Most investors who already trade options, certainly have an idea of what spread trades are all about.
For those who are already familiar, I hear from investors about trading them in their IRA accounts.
Spread trades are a great way to generate extra income and they can also be used for speculators. But unlike selling puts and calls, you can trade spreads in certain retirement accounts.
Here are a few strategies that are designed for bullish, bearish, and neutral market directions.
- As a way to generate income, many clients sell naked puts on against stocks they would not mind owning. This can be an effective income strategy, but selling put spreads can also generate income while potentially reducing risk versus that naked strategy. If you typically sell puts and are neutral to bullish on an individual stock or ETF, consider selling out-of-the-money vertical put credit spreads to generate income.
- It can be a bit challenging to take bearish positions in IRA accounts since trading regulations disallow shorting individual equities. If you are neutral to bearish on an individual stock or ETF, and you’re looking to generate income, selling OTM vertical call credit spreads is a strategy available in your IRA.
- If you think an individual stock or ETF will stay within a tight price range, look to sell iron condors as itis one of a short list of strategies that could potentially generate portfolio income.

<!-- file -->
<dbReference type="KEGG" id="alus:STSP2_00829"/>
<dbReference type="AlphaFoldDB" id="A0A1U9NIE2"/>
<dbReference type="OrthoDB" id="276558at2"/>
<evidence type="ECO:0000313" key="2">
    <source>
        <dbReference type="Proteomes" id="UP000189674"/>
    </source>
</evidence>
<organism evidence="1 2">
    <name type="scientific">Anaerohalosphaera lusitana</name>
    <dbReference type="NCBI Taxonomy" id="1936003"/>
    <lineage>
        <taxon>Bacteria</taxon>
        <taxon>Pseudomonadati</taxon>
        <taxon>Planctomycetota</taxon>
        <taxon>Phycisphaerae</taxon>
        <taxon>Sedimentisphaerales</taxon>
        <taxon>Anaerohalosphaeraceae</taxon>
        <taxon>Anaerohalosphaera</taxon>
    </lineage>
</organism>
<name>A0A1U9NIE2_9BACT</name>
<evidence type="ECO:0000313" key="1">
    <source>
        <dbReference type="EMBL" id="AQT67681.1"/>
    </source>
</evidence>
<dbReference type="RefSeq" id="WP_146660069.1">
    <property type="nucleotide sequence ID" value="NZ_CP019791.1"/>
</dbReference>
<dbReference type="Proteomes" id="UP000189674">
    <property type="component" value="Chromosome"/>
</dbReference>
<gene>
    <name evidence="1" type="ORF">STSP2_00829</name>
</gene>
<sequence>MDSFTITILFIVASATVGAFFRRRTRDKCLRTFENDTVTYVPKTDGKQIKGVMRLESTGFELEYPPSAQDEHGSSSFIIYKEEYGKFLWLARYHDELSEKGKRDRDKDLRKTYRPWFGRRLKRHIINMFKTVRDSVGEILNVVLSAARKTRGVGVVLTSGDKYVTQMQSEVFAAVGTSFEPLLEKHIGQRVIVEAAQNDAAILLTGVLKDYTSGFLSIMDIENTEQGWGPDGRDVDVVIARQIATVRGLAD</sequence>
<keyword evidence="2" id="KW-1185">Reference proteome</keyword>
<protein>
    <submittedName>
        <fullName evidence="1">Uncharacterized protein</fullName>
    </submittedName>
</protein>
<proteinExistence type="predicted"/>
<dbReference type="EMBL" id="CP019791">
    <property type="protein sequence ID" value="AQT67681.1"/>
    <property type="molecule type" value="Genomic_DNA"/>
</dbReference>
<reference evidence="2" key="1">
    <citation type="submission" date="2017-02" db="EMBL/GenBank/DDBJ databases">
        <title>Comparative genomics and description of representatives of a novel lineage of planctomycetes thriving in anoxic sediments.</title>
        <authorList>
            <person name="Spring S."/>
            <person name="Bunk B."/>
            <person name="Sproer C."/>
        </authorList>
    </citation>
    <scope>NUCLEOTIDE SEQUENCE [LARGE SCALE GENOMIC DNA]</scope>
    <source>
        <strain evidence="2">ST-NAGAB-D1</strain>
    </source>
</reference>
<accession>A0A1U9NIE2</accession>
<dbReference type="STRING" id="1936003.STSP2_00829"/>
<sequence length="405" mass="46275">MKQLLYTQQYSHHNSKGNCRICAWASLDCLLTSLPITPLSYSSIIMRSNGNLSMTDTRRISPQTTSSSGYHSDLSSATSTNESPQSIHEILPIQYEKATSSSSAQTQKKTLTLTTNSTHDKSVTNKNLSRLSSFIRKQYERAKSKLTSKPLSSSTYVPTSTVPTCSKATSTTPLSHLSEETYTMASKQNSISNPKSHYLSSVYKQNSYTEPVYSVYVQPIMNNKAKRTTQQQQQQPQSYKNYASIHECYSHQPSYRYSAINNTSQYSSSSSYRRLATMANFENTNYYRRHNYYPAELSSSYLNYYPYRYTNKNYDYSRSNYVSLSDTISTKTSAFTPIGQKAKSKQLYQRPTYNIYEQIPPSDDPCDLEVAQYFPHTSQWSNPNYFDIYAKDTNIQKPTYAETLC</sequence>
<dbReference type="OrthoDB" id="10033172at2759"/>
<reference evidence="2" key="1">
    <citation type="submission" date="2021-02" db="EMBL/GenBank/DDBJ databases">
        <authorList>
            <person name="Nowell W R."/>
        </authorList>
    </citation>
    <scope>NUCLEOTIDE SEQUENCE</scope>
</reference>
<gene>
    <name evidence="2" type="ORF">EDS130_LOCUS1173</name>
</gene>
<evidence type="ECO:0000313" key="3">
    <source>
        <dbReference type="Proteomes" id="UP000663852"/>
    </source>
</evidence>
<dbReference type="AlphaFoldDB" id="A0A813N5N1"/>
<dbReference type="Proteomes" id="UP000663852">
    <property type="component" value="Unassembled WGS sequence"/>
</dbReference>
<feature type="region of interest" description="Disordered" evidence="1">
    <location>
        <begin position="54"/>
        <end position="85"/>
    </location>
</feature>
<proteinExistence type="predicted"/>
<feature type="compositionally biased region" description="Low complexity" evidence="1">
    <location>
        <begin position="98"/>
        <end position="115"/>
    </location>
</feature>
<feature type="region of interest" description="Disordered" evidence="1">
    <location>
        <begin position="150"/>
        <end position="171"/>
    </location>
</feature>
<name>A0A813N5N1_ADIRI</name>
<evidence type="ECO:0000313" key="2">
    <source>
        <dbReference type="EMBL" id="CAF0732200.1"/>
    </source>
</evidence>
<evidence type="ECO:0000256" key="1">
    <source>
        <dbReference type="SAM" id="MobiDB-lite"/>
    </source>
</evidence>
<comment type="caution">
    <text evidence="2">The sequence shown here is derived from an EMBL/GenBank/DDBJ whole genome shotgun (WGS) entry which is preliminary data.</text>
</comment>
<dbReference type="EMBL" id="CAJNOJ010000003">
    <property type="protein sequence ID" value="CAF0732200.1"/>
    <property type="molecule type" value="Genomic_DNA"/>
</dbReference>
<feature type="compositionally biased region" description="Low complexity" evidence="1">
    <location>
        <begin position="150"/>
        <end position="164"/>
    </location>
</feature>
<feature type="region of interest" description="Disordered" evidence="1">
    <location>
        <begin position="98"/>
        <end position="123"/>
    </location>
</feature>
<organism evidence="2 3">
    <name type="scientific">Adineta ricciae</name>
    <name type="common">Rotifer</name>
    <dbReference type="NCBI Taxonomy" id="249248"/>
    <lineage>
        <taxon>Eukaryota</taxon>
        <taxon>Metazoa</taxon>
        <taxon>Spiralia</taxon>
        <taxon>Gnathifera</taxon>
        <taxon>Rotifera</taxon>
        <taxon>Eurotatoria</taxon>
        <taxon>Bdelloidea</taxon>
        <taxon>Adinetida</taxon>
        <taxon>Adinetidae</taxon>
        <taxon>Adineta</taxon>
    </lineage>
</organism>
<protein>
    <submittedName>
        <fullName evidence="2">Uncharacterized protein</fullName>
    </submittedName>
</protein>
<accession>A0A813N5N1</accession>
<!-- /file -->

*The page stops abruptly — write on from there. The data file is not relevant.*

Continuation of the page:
Lower cost speculation
For clients who utilize long options for speculative reasons, there are alternatives. Trading vertical debit spreads, instead of simply buying long options, is one way to partially offset your speculation costs (it will, however, limit your maximum gain on the trade).
As with any equity spread strategy, there is assignment risk with short options positions. This means you could be obligated to sell shares of an equity/ ETF you may not own (in the case of short calls) or buy shares of an equity/ ETF (in the case of short puts). So, it’s important to monitor your positions closely. Also, keep in mind that trading option spreads in IRA accounts with different brokers will require a higher level options approval, and often-times, a minimum of $25K in account equity, and enough cash available to cover the options spread requirements.
— The Option Specialist
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